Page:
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The Independent Institute
Commentary

Does Mitt Romney Want to Let People Die?


Have you noticed that The New York Times editorial page is becoming increasingly strident, increasingly emotional and increasingly irrational? Here is Paul Krugman in last Monday’s column:

Mr. Romney and Mr. Ryan...want to expose many Americans to financial insecurity, and let some of them die, so that a handful of already wealthy people can have a higher after-tax income.

No, that’s not a misprint. The Republicans actually want to let some people die so that they can reward their rich friends. It’s not an isolated comment either. Under the heading “Death by Ideology,” Krugman actually lists all of the ways in which a President Romney would proceed to kill people. For example:

• Mr. Romney wants...to repeal ObamaCare and slash funding for Medicaid—actions that would take insurance away from some 45 million nonelderly Americans, causing thousands of people to suffer premature death.

• And their longer-term plans to convert Medicare into Vouchercare would deprive many seniors of adequate coverage, too, leading to still more unnecessary mortality.

• [M]any, and probably most, older Americans—would be left with inadequate insurance, insurance that exposed them to severe financial hardship if they got sick, sometimes left them unable to afford crucial care, and yes, sometimes led to their early death.

So what, you may ask, is the basis for all this vitriol? Krugman is writing about health care—a subject about which he has proved time and again he knows virtually nothing. On this occasion he lets loose with this bold assertion:

The overwhelming evidence, however, is that [health] insurance is indeed a lifesaver, and lack of insurance a killer...there’s no real question that lack of insurance is responsible for thousands, and probably tens of thousands, of excess deaths of Americans each year.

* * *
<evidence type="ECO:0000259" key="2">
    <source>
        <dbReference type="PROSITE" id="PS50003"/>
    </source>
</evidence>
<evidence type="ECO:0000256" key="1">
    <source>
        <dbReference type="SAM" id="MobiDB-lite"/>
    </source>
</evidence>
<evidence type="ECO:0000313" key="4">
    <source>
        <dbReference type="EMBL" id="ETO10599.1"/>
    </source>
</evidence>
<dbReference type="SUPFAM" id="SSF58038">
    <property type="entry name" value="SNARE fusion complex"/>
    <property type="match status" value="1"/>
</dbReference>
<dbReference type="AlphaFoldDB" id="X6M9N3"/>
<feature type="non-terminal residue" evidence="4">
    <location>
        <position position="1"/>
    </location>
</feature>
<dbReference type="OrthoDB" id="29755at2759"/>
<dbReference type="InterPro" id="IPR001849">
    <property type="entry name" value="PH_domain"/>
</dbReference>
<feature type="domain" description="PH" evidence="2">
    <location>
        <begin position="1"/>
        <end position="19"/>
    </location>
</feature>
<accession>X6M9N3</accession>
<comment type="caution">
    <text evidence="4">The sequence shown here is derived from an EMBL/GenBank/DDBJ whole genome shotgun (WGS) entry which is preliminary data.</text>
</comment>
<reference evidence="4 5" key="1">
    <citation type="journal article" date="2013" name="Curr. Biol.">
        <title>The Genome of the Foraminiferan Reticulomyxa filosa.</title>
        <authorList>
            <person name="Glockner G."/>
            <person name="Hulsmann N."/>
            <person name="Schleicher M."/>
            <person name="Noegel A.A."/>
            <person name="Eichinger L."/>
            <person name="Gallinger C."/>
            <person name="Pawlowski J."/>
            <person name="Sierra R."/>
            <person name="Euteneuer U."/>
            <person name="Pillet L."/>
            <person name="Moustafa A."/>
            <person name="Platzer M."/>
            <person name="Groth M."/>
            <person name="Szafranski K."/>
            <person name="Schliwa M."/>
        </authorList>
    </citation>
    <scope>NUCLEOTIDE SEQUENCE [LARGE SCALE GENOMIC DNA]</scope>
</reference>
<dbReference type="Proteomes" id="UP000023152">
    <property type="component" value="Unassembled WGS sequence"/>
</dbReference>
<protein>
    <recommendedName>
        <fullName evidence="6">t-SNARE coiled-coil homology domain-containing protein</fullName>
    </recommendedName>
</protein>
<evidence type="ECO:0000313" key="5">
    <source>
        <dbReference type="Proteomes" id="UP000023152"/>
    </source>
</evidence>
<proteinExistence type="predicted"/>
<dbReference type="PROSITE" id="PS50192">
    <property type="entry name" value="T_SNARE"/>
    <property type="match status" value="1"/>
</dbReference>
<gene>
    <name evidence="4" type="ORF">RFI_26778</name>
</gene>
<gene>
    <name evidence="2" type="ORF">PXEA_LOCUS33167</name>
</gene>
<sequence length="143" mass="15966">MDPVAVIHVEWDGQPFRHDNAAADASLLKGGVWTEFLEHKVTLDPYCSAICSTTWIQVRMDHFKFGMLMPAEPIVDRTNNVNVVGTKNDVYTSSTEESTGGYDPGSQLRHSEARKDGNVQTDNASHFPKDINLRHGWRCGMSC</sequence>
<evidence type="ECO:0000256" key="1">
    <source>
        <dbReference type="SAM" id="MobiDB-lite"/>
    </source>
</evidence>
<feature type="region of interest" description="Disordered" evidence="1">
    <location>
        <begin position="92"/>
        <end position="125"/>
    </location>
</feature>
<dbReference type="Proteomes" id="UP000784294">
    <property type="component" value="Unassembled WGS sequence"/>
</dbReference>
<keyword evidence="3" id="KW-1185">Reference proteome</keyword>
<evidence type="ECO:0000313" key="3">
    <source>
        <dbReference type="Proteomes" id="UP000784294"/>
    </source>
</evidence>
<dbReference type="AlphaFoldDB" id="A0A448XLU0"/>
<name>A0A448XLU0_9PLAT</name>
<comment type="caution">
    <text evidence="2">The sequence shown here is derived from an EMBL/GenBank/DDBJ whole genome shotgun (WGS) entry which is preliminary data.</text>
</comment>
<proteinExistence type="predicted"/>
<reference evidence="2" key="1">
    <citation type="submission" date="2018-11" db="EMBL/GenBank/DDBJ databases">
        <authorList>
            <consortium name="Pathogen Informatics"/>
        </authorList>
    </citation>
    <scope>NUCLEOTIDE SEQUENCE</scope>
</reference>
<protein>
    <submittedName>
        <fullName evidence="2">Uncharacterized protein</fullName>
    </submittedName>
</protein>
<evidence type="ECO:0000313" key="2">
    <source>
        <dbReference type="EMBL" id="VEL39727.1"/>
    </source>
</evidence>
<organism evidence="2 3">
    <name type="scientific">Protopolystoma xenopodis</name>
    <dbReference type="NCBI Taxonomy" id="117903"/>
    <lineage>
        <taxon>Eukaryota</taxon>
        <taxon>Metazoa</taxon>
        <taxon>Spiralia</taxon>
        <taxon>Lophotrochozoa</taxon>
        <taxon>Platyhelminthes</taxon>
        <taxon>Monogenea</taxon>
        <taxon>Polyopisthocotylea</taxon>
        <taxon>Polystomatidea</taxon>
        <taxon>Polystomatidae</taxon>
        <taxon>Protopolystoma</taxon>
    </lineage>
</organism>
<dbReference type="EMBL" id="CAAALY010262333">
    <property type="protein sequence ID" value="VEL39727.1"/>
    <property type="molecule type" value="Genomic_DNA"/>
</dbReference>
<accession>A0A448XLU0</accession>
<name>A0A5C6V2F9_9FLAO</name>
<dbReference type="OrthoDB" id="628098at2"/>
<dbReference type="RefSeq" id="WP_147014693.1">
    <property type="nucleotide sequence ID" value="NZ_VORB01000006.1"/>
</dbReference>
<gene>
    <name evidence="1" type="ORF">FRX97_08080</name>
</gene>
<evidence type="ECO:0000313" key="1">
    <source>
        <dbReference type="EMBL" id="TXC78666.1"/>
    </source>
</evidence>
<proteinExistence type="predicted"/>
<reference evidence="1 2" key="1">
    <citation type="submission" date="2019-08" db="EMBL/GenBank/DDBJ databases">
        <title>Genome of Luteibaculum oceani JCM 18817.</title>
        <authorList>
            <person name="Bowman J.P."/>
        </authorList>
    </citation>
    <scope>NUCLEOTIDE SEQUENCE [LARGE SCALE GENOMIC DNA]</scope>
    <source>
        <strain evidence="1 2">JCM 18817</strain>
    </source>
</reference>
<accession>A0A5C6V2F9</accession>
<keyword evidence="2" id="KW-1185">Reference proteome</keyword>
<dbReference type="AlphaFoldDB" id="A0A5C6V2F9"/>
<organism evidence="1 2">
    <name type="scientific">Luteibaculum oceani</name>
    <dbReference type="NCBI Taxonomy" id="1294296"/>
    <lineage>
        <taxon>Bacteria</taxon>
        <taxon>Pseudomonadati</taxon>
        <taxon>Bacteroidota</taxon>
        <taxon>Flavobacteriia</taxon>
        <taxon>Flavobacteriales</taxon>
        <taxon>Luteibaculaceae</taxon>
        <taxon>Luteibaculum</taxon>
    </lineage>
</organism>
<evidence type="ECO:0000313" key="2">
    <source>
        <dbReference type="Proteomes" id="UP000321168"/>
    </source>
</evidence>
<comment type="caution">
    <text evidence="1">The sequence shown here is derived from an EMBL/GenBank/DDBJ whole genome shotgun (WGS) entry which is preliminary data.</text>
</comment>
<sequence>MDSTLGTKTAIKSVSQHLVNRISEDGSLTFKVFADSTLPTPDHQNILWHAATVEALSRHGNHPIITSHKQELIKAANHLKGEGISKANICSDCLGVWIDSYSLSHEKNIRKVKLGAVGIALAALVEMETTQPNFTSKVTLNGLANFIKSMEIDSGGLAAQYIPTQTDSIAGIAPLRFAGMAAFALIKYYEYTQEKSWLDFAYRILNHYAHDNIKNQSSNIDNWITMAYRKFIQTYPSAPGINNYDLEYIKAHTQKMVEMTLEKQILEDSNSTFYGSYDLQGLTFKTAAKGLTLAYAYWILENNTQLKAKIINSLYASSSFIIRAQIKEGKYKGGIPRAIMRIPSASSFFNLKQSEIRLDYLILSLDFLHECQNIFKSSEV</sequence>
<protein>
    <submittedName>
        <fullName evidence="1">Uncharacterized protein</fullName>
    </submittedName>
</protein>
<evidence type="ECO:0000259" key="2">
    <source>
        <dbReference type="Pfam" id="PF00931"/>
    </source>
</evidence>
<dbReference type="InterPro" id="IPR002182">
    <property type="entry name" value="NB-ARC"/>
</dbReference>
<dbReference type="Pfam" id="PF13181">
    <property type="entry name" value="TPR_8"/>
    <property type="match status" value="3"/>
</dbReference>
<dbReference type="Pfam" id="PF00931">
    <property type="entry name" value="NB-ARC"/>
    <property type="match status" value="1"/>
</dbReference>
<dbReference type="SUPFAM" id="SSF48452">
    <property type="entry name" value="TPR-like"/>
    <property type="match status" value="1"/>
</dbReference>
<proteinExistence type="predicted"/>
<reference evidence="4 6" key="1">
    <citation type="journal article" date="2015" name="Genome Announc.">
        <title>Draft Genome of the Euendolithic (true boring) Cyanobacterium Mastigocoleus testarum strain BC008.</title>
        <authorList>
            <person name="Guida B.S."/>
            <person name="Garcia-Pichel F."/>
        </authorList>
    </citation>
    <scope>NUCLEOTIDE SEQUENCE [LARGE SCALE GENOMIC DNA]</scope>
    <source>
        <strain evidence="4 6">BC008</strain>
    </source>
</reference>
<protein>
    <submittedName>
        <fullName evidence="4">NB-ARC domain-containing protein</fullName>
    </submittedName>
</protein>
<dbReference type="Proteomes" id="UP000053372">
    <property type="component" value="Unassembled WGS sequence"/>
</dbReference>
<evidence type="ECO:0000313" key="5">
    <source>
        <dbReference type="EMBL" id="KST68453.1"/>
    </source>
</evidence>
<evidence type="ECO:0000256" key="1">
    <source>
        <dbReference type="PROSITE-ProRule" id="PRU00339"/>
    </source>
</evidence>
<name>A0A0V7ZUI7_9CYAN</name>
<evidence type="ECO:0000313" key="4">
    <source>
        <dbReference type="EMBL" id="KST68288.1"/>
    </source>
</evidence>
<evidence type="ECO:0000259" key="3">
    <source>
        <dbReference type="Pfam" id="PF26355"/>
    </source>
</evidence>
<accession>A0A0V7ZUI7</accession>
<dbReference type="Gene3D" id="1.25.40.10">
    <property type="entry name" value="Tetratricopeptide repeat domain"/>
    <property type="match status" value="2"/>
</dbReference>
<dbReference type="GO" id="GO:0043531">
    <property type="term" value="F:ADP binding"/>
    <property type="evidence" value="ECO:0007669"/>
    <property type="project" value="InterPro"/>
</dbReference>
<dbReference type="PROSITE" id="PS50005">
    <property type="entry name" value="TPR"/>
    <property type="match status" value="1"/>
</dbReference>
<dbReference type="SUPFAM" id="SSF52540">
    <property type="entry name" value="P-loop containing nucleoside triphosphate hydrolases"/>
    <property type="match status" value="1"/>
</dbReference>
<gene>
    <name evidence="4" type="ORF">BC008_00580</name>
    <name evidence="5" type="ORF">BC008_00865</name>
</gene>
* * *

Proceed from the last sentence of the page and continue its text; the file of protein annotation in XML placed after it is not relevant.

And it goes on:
Krugman claims to have reviewed the economics literature. If he has, then he is an embarrassment to the economics profession, despite his Nobel Prize. Then again, if he claims to have done so but really hasn’t, I suppose that’s equally embarrassing. (And remember, while all this is going on he is invariably calling everyone who disagrees with him a liar.)

Let me briefly set the record straight. Some studies actually have claimed that tens of thousands of people have died prematurely because they lacked health insurance. But these studies were not done by economists and were never accepted in any credible, peer-reviewed social science journal. They are basically junk science and they have been thoroughly discredited on several occasions, most notably by Richard Kronick, an economist who served in the Obama administration and actually helped design HillaryCare. Kronick writes that “there is little evidence to suggest that extending insurance coverage to all adults would have a large effect on the number of deaths in the United States.” I’ll get to the children below.

In general, the economics literature has found no evidence that lack of health insurance has any substantial effect on mortality. Prof. June O’Neill, former director of the Congressional Budget Office, thoroughly investigated this issue and found that among Americans above 250% of poverty, lack of health insurance does not affect mortality. Below 250% of poverty, people without health insurance have an 11% higher probability of dying. But the probability drops to under 3% when you take into account demographic differences in the two populations. In fact, it is likely that the differential probability would disappear altogether with a complete inclusion of all the demographic differences between the two groups. (See her PowerPoint slides.)

The most recent evidence on children comes from a paper posted by the National Bureau of Economic Research. It looks at the effects of Medicaid on mortality and finds:

• Medicaid insurance leads to a substantial decline in mortality in older black children.

• It has no effect on white children.

• It has no effect on children—black or white—in states with the most Medicaid expansion.

The last finding is the most important. Krugman claims that by expanding Medicaid, ObamaCare will save thousands of lives and that by repealing ObamaCare, Romney would cause thousands of people to die. The evidence says otherwise.

Paul Krugman deserves the Nobel Prize for his clear thinking and advocacy of free trade. But on health care issues, he is a rank amateur.


John C. Goodman is a Senior Fellow at the Independent Institute and President and Kellye Wright Fellow in Health Care at the National Center for Policy Analysis. The Wall Street Journal and the National Journal, among other media, have called him the “Father of Health Savings Accounts.”

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